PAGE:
By Virginia Kelley
In our airy kitchen in southern Illinois, with only a few basic cooking tools, Mom turned simple garden provisions into feasts. Dad’s reward at the end of each workday was a hearty, home-cooked “meat and potatoes” supper.
Macaroni or rice made weekly appearances, as well as the occasional casserole. One especially aromatic, golden brown pot pie was presented, but dispatched to a neighbor when we set out to fill our plates with what had been one of the pet chickens. Old Mr. Newell next door rejoiced at the windfall. We coaxed back our appetites with canned soup and crackers.
Mom’s baking was unparalleled. She met an uncle’s request for gooseberry pie by substituting what she had on hand, green grapes. He hailed her a genius. Her everyday cakes were light and airy and the cookie jar never emptied. As a passionate animal lover, it was especially cruel that her baking got temporarily derailed by a cat. On that occasion, as usual, she preheated the stove but, one of my sisters had fashioned a playhouse for kitty inside the oven. When the door opened, the cat hit the wall, shot under the back porch and was never to be seen again.
After college, venturing out on my own, I cooked from necessity, but with an eye to unexpected guests; weighty lasagnas, chili con carne, soups and stews. It was an era of letting it all hang out, karma to spare and laid-back communal meals. Why serve plain rice when a few strands of saffron, the most expensive herb on the planet, could tint a pan of Spanish paella a warm golden color?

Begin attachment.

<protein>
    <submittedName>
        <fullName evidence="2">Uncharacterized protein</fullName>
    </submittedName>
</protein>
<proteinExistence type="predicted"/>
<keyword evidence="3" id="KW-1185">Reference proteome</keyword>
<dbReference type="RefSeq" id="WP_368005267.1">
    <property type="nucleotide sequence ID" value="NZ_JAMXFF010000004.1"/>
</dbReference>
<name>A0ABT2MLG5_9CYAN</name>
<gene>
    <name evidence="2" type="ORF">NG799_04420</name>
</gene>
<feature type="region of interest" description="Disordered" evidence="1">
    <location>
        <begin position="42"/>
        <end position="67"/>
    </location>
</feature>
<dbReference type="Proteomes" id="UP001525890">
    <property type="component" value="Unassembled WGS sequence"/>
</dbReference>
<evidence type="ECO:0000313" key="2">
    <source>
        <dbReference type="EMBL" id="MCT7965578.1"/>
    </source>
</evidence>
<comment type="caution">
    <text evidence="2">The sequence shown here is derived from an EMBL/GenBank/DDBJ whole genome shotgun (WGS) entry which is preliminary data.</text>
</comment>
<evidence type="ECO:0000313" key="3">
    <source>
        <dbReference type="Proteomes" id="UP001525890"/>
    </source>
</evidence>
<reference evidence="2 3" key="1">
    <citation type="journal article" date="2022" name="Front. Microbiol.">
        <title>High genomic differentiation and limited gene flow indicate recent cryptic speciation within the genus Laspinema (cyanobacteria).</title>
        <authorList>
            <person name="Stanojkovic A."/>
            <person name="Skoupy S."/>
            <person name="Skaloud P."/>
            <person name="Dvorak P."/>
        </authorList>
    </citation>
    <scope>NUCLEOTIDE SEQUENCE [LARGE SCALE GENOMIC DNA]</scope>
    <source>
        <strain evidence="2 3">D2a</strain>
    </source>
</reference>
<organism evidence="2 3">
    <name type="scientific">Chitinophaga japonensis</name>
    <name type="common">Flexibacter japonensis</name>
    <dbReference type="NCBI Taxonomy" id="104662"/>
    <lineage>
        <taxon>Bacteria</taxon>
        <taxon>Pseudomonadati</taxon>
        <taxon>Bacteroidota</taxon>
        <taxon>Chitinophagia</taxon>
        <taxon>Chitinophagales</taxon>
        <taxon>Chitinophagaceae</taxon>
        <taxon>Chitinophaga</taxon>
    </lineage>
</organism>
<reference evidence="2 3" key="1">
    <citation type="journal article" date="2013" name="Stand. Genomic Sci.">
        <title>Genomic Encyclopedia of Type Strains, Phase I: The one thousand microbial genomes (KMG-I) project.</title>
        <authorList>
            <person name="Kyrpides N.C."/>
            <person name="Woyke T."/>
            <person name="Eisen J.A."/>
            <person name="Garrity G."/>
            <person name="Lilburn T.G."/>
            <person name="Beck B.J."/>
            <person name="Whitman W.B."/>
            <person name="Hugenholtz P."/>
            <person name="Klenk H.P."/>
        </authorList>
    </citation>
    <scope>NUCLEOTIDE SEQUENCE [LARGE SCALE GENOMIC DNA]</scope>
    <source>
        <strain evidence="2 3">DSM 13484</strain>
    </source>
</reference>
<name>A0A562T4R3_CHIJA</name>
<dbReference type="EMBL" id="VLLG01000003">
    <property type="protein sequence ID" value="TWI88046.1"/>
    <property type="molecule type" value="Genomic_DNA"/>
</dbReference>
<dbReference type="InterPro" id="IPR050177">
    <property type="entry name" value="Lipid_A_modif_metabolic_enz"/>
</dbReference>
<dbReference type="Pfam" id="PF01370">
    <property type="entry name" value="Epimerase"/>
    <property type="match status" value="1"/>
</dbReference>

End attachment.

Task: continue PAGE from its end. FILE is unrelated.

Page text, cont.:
During a two-year stint in England, I entertained new friends with shish kebabs cooked over an open fire. I gathered twigs for fuel for the Hibachi I’d placed inside one of the many cavernous, if decrepit, fireplaces. I sat my guests hearthside at a makeshift dining table. It was a typical dreary English evening after a full day of misty rain and the twigs wouldn’t ignite. When they finally did, the old chimney took a deep breath and the meat was consumed by a roaring, if short-lived, fire.
Cooking began to unravel gradually, when the people I loved to feed went their separate ways and the hard fact that eating unlimited calories made for tight waistbands. Favorite foods became off limits through excess cholesterol, saturated fat or empty calories.
Recently, I hit rock bottom – rather, my pie crust did. This low-calorie, pumpkin Armageddon with a gluten-free crust ransacked my wallet and exhausted my patience. This one-crust recipe required heavy cream, an egg and three yolks, a cup of artificial sugar, xanthan-laced, wheat-free flour, sour cream, and butter. It was a rude awakening to blithely pulling recipes off the internet and new respect for well-established, manufacturers’ websites with kitchen-tested recipes.
Recently, I invented a munchie for a party out of a few things I had on hand: honeycomb rice cereal, crushed pretzels, dry roasted peanuts and mini-marshmallows suspended in melted white chocolate, rather like spackle.
I started by making tiny pats of this sticky mixture, but time was wasting, so I poured it onto a sheet pan, mashed it down and stuck it in the refrigerator to set. After I’d removed it to the counter, my husband came upon it and shot me a strange look. Later, he admitted that he thought it was a piece of drywall. At the party, every time someone dipped into the jug for a hunk of my particle board, hubby caught my eye and gave me a triumphant, knowing look, the equivalent of a contractor’s thumbs up. It was a huge hit.
Virginia Kelley, of North Tonawanda, is determined to master the culinary arts.